The Torah, "Instruction"
The christian and jewish communities consider the first five books of the bible as a separate portion of scripture; christians call these books the "Pentateuch," or "five books." The jewish community calls them the "Torah," which the common English Bible translates as "Instruction."
Beginning with the King James Version, Torah was often translated as "the law." By calling these books the Torah, our attention is focused on the great covenant God made with the Israelites at Mount Sinai~described in Exodus, Leviticus, Numbers, and Deuteronomy.
The aim of the Torah is to answer the question, "who are we?" Torah explains the unique character of the people of Israel and of God's relationship to the people; also, their role in the larger world. Torah explains the nature of humanity in all of its cultural diversity, it also explains God's relationship with Israel more broadly.
The Torah story is structured around crucial, community-shaping events. It begins with the creation of the natural world and the human role within it, followed by the first age of history in which the human community fell into violence and perished in the great flood (Gen 1-8), (Covenant Bible Study-Creating The Covenant: Participant Guide (2014)).
Worry can paralyze us, mentally, emotionally, physically, financially, and spiritually. The perspective of worry blinds us to the wonderful realities of God's loving care. Often, we worry about things that has not happened yet, nor exists (an example of anxiety) and we imagine situations that are usually not realities.
One of the major reasons why we worry is that we do not appreciate the Giver of life or the life He has given us. Our lack of appreciation impairs our perpective and dispostion more than we realize,
When we are sick, we worry about getting well and fail to know, educate ourselves, or realize that God made our bodies with an estimate of 60 trillion cells that are actively working to bring our bodies healing. The worry (thinking) actually hinders the healing process, ("Rx for Worry-A Thankful Heart,"James P. Gills, M.D., 1995).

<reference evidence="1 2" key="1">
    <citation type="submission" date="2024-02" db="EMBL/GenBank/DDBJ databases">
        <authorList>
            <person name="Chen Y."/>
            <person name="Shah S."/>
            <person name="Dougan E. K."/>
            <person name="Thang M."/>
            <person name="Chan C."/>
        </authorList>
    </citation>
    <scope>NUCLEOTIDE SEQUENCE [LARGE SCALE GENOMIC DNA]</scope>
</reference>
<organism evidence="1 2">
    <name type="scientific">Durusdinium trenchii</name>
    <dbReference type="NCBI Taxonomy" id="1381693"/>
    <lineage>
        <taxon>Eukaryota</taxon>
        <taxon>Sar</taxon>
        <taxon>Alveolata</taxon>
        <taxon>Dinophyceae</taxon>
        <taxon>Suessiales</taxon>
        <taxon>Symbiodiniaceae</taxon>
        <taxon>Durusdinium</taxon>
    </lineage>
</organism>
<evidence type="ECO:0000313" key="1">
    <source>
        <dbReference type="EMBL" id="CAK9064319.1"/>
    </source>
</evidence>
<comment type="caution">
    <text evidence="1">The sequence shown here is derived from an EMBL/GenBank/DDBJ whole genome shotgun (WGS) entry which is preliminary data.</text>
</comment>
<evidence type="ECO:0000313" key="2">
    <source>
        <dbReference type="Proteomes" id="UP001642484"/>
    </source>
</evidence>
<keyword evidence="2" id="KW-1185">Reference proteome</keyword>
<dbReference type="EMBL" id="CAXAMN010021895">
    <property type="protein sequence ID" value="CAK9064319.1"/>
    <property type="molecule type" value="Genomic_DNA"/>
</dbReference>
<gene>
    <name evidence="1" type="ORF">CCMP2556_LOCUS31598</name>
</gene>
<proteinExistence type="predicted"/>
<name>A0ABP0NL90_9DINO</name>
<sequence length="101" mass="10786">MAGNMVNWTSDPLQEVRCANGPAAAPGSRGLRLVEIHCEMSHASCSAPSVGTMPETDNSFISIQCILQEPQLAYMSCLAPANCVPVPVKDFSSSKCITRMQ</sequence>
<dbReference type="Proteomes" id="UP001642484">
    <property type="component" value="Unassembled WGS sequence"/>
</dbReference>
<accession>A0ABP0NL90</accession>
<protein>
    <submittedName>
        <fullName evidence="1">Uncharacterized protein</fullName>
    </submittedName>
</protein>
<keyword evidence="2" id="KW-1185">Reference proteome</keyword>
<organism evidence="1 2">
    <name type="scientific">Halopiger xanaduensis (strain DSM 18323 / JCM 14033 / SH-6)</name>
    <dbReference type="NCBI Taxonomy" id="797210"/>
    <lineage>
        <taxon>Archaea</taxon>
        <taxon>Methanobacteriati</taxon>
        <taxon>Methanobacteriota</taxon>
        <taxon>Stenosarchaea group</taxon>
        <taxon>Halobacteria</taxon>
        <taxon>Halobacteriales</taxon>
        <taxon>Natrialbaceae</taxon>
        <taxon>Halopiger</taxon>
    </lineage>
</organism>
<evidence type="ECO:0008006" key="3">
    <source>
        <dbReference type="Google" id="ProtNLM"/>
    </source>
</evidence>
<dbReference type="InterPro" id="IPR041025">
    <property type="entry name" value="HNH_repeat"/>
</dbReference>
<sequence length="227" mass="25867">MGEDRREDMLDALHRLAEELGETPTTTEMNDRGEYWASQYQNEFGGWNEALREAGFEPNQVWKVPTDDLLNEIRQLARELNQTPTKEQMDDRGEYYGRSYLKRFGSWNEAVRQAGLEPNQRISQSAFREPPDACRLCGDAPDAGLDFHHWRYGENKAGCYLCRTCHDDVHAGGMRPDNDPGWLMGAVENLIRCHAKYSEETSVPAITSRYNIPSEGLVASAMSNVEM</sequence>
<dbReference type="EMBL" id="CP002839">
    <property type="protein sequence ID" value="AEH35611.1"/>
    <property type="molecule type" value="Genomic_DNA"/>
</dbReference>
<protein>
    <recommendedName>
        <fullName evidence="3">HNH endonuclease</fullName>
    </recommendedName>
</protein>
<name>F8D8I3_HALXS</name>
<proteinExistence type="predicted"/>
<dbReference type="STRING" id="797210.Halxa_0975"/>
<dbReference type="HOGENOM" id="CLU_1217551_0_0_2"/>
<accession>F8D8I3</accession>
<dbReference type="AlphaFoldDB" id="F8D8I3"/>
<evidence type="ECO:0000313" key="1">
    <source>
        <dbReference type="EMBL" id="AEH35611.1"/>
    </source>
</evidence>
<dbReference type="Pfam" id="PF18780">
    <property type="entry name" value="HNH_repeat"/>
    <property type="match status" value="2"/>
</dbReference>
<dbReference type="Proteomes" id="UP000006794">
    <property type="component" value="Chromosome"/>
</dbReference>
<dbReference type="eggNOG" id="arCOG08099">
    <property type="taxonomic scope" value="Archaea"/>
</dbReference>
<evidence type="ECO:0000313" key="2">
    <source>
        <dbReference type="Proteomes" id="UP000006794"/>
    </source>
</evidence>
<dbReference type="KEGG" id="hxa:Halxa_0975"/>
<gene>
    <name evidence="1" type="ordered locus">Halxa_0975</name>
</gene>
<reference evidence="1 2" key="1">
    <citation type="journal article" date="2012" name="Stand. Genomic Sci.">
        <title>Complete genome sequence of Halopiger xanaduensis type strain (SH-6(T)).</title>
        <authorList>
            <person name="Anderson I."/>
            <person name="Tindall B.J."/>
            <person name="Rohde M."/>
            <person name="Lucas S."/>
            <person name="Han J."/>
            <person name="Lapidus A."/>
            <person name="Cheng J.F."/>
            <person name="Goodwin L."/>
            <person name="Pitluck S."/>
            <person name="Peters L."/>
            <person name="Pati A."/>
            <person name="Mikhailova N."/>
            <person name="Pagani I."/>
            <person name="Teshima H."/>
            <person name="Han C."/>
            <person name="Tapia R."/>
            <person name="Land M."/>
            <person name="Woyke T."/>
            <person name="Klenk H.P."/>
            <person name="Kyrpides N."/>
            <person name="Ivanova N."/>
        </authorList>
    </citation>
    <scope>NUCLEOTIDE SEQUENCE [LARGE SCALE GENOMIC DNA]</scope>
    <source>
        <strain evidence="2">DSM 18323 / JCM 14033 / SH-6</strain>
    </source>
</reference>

What Is True Friendship?
How many true friends do we really have? The longer you consider the question, the more likely that number will dwindle. In reality, we do not have many genuine friends, the ones who will remain loyal no matter what may arise.
God wants intimate and dependable closeness with us, which is a rare treasure. The biblical account of David and Jonathan (1Sam 18-20) can help us to learn how to foster such a relationship. Their story demonstrates that genuine friendships are built upon a foundation of mutual respect, love, and authentic commitment with no hidden agendas, ("Building Lasting Friendships," InTouch Daily Readings, October 2015).
The law of attraction is a law of nature. It is as impartial and impersonal as the law of gravity, also precise and exact.
Note: everything that surrounds you right now (in your life) including the things you're complaining about, you've attracted (Dr. Joe Vitale).
You can deny that you have attracted what is in your life via your own volition, and this is one of the hardest concepts to grasp because it forces you to look in the mirror. Once you've accepted responsibility for what you have contributed, your life will be transformed:
"As above, so below; As within, so without"~The Emerald Tablet, circa 3000 BC
("The Secret," Rhonda Byrne, 2006)
Choice is a gift. The freedom to choose how we invest our lives is one of the most powerful, unused gifts of God. It represents some personal steps to growth in maturity. Childish dependency on our culture's symbols of security have to be overcome. Maturity begins when we commit ourselves to someone/something beyond ourselves, i.e., our commitment to Jesus.
We can trust that our future and sense of value does not rest in our hands alone, or others', but in God's hands. Spiritual maturity demands this base. We are not defined (in God's eyes) by our affluence, accomplishments or lack therof, knowledge, status, or power. In God's economy, we are defined by the contentment that is provided in Jesus Christ, (Experiencing God's Pleasure, David Mckechnie, 1989).
A good witness is one who looks you in the eye and tells you the truth. The eyes are the windows of the soul. The quest for maturity is a race God invites us to run. We bring pleasure to God when we grow towards maturity; it is a spiritual quest.
The book of Luke records Jesus saying"Fear Not, little flock, for it is your Father's good pleasure to give you the Kingdom"(Luke 12:32). God has given us the capacity to know pleasure, we can experience it and to serve God gives us great pleasure as well, at least for some of us.
Pleasure is more than food, sexual satisfaction, or an eye for beauty, it is God's good pleasure to have us experience Spiritual maturity. We love labels and label people all the time, but what does the words mean? What does the labels mature and immature mean? It is a matter of personal evaluation.
Evaluate and encourage your own progress opposed to sitting in the "witness stand" passing judgment. A slice of bread is not the whole loaf, but it is a portion of it, so taste maturity today, ("Experiencing God's Pleasure," David Mckechnie, 1989).